Last year (2019) in a few conferences that I attended, I showed the video of an appearance on the Today Show of Dexter King, Dr. King’s younger son, who explained the King family’s motives behind their cooperation with Dr. William Pepper in conducting a civil suit against Lloyd Jowers, for his involvement in the plot to murder Martin Luther King Jr. That suit led to a trial in 1999 attended by one journalist, James Douglass, who wrote the only reported story of that milestone event
The televised show in this video (linked below) was made during that period of time (1997-99) and watching it in retrospect provides viewers an important insight into the character traits of this son of Dr. King. As it does about the prize-winning author of a biography of Dr. King who was only able to get that gig because the King family granted him access to their most private files. Educational Insights D... Best Price: $10.59 Buy New $11.51 (as of 05:59 UTC - Details)
Though David Garrow wrote a commendable book up to the murder of Dr. King, unfortunately, he showed no indication that he had ever studied the real facts of his assassination, apparently satisfied with the screed originally written by the three original FBI-commissioned novelists William Bradford Huie (1970; 1977), Gerold Frank (1972) and George McMillan (1976). In the interim between that period and 1998 — with the addition of other books based upon those tomes — the mythology grew further, to the last of that distinctive FBI-crafted genre, which was published in 1998 by Gerald Posner. Since then the myths continued to grow, the lies compounded into ever more syrupy fiction with Hellhound on His Trail by Hampton Sides (2010), along with a number of others of lesser note.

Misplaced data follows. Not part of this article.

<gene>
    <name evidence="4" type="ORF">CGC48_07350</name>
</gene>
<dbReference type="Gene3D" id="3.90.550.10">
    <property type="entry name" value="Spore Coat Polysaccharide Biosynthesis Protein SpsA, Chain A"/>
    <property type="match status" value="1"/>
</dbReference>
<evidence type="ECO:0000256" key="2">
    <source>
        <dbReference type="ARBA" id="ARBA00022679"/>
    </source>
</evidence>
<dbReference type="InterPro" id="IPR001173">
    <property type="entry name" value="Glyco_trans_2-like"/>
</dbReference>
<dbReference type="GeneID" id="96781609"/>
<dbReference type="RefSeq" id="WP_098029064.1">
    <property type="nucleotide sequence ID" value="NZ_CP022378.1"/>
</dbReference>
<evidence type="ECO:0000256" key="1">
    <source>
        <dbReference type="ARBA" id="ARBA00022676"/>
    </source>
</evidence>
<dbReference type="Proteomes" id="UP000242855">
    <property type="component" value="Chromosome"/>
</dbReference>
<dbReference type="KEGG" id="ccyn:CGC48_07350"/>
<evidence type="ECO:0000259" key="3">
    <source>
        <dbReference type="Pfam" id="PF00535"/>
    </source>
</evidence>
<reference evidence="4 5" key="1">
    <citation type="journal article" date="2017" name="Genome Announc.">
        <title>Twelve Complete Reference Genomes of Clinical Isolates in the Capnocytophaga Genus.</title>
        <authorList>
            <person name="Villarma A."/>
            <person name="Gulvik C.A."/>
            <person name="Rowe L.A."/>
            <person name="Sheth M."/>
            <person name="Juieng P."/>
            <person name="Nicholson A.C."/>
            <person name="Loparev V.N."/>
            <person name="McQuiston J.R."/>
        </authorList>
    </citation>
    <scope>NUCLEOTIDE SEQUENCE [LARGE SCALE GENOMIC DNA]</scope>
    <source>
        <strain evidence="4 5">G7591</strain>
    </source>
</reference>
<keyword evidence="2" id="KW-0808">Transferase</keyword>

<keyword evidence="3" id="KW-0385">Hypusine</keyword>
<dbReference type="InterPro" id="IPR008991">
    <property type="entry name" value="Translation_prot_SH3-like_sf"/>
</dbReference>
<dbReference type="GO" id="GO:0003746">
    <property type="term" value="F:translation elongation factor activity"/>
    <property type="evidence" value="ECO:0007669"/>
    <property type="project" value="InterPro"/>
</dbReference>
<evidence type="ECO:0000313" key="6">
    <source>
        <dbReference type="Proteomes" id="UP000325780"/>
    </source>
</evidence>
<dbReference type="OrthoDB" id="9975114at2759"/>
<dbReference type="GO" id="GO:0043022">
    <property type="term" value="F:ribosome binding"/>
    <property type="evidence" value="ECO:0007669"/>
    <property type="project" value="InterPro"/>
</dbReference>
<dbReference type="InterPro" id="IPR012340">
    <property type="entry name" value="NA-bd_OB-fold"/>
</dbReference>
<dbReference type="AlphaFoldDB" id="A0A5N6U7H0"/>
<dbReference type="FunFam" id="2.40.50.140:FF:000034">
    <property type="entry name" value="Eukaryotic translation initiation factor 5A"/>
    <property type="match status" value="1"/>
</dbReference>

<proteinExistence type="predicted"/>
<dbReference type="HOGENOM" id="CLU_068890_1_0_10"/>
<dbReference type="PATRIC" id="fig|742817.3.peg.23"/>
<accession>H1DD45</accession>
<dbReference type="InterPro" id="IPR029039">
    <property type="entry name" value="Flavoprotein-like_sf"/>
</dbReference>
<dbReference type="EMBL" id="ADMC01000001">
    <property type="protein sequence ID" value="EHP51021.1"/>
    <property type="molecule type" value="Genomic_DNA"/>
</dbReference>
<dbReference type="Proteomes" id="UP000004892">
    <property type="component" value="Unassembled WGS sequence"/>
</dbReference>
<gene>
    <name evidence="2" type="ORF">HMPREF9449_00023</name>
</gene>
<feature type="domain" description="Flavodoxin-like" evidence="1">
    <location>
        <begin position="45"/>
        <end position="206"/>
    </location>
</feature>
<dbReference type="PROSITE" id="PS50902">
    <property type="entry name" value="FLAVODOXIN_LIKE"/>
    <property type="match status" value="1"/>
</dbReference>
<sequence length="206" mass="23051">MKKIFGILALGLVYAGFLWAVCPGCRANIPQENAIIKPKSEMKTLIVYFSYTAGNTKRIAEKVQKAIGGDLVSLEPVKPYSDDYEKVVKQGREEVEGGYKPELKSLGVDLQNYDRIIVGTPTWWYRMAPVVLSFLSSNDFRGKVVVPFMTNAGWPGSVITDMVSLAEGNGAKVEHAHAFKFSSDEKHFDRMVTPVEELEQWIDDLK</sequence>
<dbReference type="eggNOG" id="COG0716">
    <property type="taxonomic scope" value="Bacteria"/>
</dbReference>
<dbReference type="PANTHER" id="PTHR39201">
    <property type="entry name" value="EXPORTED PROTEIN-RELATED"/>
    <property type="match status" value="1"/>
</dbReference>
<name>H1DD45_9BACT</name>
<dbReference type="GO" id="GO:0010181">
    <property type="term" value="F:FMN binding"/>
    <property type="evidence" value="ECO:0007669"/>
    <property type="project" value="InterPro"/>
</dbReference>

The sad reality was that the books written by the earliest actual truth-tellers (Mark Lane and Harold Weisberg primarily — and later by several others including Philip H. Melanson and Dr. Pepper’s earlier volumes) — being less syrupy and more detailed, were too hard to read for some people and thus, ignored.
Yet it seems ill-befitting to a well-known, prize-winning author like Mr. Garrow, that he has apparently missed the numerous pieces of factual evidence that had been completed by the time this video was made. That he referenced the “report” of the House Select Committee on Assassinations — the one based upon the FBI’s original fictitious report — both of which were derived in part from the writings of the novelist William Bradford Huie, is lamentable, even more so now than it was then. There has been nothing since published which suggests that his opinions are any different now than they were twenty years ago, as reflected within this short video:
You be the judge!
Reprinted with the author’s permission.